1/2 cup extra virgin olive oil
1 small white onion
1 small red onion
1 piece of ginger, the size of your two thumbs together
1 red chilli
1-2 tsp of mixed spices (we used coriander, cumin, turmeric, caraway)
Salt to taste
1-1.5l vegetable stock
Apple Oil (to serve)
Cut the squash in wedges or in half and roast it in the oven, at 200C, drizzled with olive oil and a bit of salt, until the flesh is tender, around 40 minutes. Scoop out all the flesh (You can skip this last step if you want).

Peel and roughly chop the onions, ginger, chilli. In a large pot pour some olive oil and gently fry them. Add the spices and stir. Add the squash and stir again so that everything comes together. Pour 1lt of stock and bring to a boil. Then lower the heat and let the soup simmer, so that the aromas blend and the squash is completely soft, around 30-45 minutes. Transfer the soup to a blender, and blend until smooth. Return to pot and if needed add more stock, salt, spices.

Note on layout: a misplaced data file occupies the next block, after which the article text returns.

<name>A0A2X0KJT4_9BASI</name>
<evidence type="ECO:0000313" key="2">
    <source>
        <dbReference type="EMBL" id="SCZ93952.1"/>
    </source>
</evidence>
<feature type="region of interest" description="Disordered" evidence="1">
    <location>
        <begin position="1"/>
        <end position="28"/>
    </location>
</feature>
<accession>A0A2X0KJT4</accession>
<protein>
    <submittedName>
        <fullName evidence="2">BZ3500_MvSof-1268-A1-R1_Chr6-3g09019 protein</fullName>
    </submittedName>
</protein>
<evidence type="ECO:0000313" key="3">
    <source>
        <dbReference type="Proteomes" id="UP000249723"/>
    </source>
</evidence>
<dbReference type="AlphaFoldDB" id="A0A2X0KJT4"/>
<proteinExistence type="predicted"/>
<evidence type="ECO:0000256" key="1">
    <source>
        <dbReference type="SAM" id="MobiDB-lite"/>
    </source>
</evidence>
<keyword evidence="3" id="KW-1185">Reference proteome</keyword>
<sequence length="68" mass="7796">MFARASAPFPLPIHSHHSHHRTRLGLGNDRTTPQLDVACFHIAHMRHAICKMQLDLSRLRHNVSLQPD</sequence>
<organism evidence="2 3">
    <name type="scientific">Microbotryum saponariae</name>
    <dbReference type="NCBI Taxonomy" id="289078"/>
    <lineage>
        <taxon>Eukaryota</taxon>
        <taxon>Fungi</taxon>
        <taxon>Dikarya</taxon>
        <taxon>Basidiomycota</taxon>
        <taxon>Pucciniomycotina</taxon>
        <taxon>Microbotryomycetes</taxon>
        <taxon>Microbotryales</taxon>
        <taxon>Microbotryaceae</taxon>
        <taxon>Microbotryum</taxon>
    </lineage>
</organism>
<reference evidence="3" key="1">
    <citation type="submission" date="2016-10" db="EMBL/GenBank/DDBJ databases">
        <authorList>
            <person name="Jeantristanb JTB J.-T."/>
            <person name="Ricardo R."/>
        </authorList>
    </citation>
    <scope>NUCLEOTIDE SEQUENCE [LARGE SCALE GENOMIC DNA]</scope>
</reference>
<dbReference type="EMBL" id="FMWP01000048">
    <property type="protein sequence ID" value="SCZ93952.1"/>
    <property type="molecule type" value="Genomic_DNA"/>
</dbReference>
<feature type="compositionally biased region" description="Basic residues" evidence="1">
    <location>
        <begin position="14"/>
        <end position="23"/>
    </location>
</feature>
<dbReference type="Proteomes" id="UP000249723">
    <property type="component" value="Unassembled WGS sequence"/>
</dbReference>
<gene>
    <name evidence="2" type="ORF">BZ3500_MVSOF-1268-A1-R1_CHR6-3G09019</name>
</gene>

And now for the metamorphosis.
Serve the soup with Greek yogurt and drizzle our limited edition apple oil. The soup is spicy and sweet, warm and comforting. The yogurt adds the much needed tanginess and freshness. And the apple oil, oh with its sweet aromas of the semi-ripe Koroneiki olives, apples, honey and cinnamon and the nuttiness from the walnuts and sage. You’re in for a treat!